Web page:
Intercultural Communication explores effective communication in contexts of varied backgrounds, experiences, ideas, and styles of expression. Students identify, compare, contrast, and critique communication behaviors within and between cultures. Readings and discussions address differences between individuals and groups rather than ignoring differences or stereotyping others.
This course focuses on the substantial risks associated with spectacular scientific discoveries.
Selected intersections of time and place in the quest for discovery, proof, and supportive experimental and empirical evidence are studied. Professional determination to engage in and document investigative research findings are analyzed and evaluated. Readings and discussions in Scientific Revolutions document changes in worldview, human productivity, and quality of life.
Senior Seminar is reflection, insight, and synthesis driven. Students investigate, demonstrate, and synthesize course and program learning for problem solving and applications of undergraduate course work across the entire curriculum. This course synthesizes concepts across the disciplines to create a unified framework for developing pathways for understanding the value, applications, and transferable use of the cumulative study at this college. Students demonstrate: collective competencies; pedagogical, practical, and personal advancement for the benefit of self and others; personal and professional growth that reflect cognitive and emotional intelligence; and knowledge and understanding of life span challenges and choices. Future contexts of professional growth are considered.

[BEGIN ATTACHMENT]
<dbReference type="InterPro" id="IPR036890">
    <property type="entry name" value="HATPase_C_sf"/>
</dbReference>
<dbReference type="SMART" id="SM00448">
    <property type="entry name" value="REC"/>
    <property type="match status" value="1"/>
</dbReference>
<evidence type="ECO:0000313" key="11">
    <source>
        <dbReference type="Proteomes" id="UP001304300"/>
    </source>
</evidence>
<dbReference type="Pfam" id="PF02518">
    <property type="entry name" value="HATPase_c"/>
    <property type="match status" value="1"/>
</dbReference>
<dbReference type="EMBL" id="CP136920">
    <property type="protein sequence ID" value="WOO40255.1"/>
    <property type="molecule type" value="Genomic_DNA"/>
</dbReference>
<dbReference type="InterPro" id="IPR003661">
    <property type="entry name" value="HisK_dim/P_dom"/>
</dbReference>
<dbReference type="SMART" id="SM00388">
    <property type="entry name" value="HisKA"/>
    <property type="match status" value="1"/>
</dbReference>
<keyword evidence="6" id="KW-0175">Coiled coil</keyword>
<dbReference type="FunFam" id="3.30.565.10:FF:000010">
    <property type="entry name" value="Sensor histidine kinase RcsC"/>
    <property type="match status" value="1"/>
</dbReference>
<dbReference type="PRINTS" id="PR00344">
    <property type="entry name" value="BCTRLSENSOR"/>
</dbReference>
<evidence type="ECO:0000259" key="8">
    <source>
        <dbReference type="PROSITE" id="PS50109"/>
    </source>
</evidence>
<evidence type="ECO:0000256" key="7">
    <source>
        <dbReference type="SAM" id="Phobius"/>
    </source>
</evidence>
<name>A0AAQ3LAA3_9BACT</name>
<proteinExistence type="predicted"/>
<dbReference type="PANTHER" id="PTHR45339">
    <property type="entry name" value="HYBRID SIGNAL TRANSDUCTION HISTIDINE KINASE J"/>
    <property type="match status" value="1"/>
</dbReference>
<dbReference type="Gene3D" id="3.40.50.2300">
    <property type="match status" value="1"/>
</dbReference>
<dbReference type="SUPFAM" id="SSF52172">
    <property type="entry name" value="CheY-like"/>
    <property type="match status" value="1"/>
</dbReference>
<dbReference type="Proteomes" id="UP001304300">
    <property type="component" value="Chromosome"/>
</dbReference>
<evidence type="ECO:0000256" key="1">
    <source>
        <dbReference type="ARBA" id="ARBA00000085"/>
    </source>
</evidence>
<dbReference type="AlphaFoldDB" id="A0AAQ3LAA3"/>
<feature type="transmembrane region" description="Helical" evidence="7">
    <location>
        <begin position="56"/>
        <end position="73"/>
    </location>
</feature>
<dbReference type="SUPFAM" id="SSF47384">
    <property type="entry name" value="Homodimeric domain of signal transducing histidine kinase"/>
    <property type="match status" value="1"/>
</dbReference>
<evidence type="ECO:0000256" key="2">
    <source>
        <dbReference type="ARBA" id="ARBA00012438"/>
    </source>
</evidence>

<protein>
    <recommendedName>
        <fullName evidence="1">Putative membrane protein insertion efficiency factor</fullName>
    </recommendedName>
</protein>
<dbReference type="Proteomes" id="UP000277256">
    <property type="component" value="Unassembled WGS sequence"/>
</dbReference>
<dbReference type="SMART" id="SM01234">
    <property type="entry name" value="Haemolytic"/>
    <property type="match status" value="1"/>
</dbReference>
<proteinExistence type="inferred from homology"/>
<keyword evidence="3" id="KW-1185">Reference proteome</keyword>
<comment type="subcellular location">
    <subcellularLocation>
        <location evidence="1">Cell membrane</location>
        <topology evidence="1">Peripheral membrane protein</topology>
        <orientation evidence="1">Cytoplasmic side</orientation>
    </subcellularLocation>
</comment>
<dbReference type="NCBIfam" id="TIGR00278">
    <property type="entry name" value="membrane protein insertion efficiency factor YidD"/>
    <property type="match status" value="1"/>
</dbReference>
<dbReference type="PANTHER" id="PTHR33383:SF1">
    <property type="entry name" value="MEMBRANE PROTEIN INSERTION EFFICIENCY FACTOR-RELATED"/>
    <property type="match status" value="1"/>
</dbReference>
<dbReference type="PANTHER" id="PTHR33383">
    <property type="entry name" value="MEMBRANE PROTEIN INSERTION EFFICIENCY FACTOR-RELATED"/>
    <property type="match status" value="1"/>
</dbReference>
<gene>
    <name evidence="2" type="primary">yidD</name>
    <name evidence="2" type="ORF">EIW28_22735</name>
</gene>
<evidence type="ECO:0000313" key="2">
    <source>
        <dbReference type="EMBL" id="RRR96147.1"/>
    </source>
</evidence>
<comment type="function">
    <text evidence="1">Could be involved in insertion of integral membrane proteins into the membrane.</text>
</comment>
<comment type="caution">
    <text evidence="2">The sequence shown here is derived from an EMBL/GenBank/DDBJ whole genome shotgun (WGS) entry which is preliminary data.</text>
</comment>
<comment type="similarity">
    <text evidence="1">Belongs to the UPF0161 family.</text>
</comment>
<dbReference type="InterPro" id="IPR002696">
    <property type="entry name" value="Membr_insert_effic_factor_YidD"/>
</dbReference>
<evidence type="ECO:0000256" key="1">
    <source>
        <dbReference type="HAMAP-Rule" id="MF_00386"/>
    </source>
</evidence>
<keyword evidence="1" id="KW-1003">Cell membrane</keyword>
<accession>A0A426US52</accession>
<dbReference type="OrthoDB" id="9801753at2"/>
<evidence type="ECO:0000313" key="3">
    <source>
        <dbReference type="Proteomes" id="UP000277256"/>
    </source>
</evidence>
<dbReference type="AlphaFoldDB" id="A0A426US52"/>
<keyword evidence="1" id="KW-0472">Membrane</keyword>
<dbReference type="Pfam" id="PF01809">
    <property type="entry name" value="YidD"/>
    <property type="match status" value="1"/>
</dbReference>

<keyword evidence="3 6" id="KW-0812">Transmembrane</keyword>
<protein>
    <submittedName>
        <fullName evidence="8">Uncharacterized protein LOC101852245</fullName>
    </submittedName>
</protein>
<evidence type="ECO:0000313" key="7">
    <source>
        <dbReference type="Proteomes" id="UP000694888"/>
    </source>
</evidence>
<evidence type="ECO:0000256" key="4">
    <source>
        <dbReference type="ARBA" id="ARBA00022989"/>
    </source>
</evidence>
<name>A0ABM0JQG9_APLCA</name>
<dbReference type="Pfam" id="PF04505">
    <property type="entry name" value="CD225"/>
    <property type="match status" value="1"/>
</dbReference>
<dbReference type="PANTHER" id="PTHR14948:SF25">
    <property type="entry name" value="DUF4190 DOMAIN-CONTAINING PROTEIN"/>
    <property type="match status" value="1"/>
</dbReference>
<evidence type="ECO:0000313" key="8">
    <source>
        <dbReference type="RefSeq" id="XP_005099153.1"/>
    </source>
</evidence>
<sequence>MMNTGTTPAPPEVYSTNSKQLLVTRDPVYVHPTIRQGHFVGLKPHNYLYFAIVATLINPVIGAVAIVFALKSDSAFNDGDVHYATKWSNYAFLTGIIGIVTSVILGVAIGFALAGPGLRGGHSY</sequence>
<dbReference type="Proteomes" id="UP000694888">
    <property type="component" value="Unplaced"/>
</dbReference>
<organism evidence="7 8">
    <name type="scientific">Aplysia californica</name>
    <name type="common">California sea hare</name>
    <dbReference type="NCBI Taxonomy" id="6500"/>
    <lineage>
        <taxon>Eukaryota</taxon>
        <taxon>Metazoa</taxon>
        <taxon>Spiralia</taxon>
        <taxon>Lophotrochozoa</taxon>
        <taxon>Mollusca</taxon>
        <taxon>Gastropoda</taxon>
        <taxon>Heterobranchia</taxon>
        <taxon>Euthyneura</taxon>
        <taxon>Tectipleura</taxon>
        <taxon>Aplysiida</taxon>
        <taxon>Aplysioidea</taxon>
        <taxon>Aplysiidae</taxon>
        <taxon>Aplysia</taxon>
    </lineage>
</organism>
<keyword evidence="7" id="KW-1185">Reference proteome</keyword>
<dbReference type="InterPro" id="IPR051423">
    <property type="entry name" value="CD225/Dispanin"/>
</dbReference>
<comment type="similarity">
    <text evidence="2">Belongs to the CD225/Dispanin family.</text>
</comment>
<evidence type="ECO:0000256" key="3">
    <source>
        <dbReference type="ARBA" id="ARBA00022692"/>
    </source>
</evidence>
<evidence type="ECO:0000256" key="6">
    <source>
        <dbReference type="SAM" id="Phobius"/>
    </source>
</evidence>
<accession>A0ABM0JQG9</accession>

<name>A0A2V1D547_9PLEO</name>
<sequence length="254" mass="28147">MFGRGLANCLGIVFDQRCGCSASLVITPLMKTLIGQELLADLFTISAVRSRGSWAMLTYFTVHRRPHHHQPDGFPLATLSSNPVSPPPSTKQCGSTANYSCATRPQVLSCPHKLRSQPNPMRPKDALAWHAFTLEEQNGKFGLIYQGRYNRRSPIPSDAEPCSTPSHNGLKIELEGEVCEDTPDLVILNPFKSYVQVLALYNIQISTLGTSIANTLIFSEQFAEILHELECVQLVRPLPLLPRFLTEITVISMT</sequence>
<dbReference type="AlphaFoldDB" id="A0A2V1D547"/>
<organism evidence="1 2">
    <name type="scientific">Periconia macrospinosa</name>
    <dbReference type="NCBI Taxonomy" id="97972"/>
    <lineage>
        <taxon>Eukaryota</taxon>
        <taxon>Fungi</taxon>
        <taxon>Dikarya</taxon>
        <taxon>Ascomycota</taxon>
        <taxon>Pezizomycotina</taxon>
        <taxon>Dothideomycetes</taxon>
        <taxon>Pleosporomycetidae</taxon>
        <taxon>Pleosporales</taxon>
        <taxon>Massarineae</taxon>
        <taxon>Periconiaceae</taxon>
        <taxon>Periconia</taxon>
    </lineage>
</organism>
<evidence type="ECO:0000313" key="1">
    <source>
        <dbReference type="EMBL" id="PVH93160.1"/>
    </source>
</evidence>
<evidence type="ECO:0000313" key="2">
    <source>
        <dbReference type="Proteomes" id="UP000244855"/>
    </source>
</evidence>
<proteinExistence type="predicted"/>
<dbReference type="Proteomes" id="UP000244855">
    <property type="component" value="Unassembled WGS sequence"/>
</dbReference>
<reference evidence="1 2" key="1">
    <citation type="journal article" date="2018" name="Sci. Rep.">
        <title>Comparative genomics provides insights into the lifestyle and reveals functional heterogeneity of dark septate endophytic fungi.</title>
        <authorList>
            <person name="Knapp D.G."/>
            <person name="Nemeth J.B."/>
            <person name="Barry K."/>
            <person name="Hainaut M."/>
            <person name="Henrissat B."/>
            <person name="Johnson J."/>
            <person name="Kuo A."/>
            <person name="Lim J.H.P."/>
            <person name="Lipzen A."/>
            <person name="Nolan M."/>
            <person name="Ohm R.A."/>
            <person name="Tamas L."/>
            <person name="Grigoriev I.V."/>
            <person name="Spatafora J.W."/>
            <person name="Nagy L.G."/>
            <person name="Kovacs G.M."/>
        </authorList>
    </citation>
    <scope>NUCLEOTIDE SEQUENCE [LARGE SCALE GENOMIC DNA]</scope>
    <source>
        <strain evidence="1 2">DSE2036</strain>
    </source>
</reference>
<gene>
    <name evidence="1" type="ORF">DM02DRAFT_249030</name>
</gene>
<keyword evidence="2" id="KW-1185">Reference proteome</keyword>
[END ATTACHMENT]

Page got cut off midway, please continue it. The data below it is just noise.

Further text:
Prerequisite: As this course serves as a capstone course to the students’ general education course of study, all general education courses must precede it.
Knowledge and understanding of social concepts and constructs that bond, bind, and sometimes separate individuals and groups are studied. Comparative analyses of assigned readings illustrate requirements and results of successful growth and necessary development for the individual and society. Students evaluate individual motivation, resourcefulness, and networks of reciprocal influence that can bring about dramatic and necessary changes in everyday life and social policy.